Think about it: Is Leon a "good guy" in the traditional sense of this term? If he's not a good guy, why do we like him?

This essay reveals some of the ways that Besson pulls off the very difficult trick of making us identify with Leon, and to think of him as a sympathetic and attractive character even though he is basically an emotionally retarded multiple murderer.

How can we identify with a murderer while still being able to believe that we are "nice people"? How does Besson help us to do this? Think about how his careful blend of comedy and violence keeps you hooked into the narrative; or the way he presents Leon as "a kind of innocent" and also as "a kind of god"; or the way he makes sure Leon's lethal fury is only ever directed at clearly identified "bad guys" etc.

Current grade: The detail and depth of the analysis, and the natural use of the technical language, means this essay merits 3.5 stars.

Marked by teacher Govinda Dickman 07/08/2013

Not the one? Search for your essay title...
  • Join over 1.2 million students every month
  • Accelerate your learning by 29%
  • Unlimited access from just £6.99 per month

See related essaysSee related essays

Related AS and A Level Films essays

  1. Analyse how tap dancing has been influenced by Fred Astaire as a performer

    Pan as a rehearsal partner and for purposes of fine tuning the dance routines. Pan already knew Rogers and her strengths and limitations and thus became an integral part of Astaire's rehearsal team. Astaire's perfection and rehearsal habits have been said to be too stressful for many to cope with,

  2. Shrek - Film Review

    So then again it shows us that it is trying to be different and being very unpredictable so it can give Disney a run for their money. The thing that makes this film so funny is that it manages to repeatedly mock fairy tales and keep it fresh throughout the entire film.

  1. Rear Window is Hitchcock showcase of how camera works with mise-en-scene to create suspense ...

    This analysis will demonstrate explicit knowledge on two main aspects - lighting and camera movement, which I consider as most meaningful and symbolic in terms of visual language and the effect that they create. The following section will illustrate this thesis.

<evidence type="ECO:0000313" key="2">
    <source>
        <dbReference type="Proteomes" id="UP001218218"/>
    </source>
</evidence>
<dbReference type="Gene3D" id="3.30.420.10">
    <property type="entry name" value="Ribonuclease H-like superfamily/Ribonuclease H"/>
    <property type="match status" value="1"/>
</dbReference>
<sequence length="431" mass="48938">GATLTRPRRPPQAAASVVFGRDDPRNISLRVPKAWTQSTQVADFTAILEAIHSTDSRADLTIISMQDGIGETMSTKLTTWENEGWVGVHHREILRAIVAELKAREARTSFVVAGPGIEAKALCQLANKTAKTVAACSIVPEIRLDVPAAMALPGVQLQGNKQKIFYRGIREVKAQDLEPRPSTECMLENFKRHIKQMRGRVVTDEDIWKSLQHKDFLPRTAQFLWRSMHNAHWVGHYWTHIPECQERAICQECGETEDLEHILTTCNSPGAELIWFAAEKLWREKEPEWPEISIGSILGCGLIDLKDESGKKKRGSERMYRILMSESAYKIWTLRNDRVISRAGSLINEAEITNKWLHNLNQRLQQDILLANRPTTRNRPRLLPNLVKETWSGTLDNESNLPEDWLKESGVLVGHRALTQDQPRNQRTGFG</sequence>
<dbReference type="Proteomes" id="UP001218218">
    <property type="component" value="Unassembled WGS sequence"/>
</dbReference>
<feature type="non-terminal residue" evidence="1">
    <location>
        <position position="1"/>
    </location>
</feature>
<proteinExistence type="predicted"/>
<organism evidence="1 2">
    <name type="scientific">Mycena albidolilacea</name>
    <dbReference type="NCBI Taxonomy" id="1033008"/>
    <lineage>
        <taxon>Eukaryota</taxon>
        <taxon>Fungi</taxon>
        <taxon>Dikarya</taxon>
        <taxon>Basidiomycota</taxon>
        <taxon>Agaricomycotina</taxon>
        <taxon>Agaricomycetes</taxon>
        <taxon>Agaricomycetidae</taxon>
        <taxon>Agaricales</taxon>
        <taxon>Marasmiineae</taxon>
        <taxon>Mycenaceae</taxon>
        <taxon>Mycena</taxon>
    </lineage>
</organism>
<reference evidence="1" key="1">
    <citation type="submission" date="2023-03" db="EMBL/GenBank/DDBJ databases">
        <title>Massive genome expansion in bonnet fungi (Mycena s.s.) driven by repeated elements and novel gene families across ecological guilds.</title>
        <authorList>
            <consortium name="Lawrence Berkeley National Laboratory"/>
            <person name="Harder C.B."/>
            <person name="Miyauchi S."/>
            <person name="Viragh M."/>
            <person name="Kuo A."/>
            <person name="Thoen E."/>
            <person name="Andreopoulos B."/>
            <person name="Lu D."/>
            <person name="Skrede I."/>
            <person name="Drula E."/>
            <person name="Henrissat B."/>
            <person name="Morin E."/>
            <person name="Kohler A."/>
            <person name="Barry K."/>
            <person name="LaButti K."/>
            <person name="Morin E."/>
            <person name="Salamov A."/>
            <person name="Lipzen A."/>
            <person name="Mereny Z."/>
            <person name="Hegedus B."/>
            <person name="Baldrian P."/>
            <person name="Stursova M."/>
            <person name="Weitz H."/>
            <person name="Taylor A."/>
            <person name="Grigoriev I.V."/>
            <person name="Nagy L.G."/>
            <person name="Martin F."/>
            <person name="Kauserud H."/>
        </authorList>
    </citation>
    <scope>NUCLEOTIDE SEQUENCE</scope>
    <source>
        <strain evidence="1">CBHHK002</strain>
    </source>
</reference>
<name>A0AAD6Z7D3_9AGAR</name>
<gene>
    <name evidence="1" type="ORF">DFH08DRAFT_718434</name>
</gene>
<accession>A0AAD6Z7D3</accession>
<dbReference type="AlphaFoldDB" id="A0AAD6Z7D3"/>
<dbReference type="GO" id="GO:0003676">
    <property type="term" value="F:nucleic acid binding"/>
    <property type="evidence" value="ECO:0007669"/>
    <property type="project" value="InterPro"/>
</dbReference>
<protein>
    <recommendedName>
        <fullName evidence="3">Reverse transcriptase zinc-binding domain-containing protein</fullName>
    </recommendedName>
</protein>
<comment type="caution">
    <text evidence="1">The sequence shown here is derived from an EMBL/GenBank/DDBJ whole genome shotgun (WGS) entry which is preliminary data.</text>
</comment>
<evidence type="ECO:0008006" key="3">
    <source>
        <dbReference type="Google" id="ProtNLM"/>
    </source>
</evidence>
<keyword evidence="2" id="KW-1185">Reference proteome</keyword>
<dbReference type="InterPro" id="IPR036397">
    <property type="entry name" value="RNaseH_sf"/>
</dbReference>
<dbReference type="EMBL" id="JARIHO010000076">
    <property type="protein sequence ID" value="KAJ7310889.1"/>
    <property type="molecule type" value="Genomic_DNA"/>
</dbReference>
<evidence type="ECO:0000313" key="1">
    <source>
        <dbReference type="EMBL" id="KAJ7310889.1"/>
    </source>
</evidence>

2. Analysis of the opening scene of sin city

    The level of sound of the actor's voice is very low compared to the narrator's voice. Camera switches to a shot reverse shot and there is a close up on her face and you can see her face light up at the same time the narrator says "it's not just your face".

  1. How do mise en scene and cinematography create meaning and affect audience response within ...

    We can see that this person is clearly a little girl but the audience is left confused as to why her face is not fully shown (because of the shadows) in this shot. I think Zack Snyder used this dark lighting to shock the audience when her face is finally revealed as it is covered in blood.

  2. "La vita e Bella" - film review

    spirit and the idea that life is indeed beautiful, no matter what obstacles we face." I personally think that "Life is Beautiful" was an overall a brilliant film. I can also understand how people think that Benigni's portrayal of the concentration camps wasn't as accurate as people expected.

  1. Godfather Scene Analysis

    He is also confined within the frame. Most of it is blocked, suggesting the lack of options he has at this point. He has come too far to back out; he could not return to his family with the job undone.

  2. Analysis of a scene from 'Casablanca'.

    As we can see, the first part of the shot starts with a long shot of the café with the Captain Renault and Rick in the middle of the scene. With this long shot we have access to the space where we can see the people talking and drinking and

  • Over 160,000 pieces
    of student written work
  • Annotated by
    experienced teachers
  • Ideas and feedback to
    improve your own work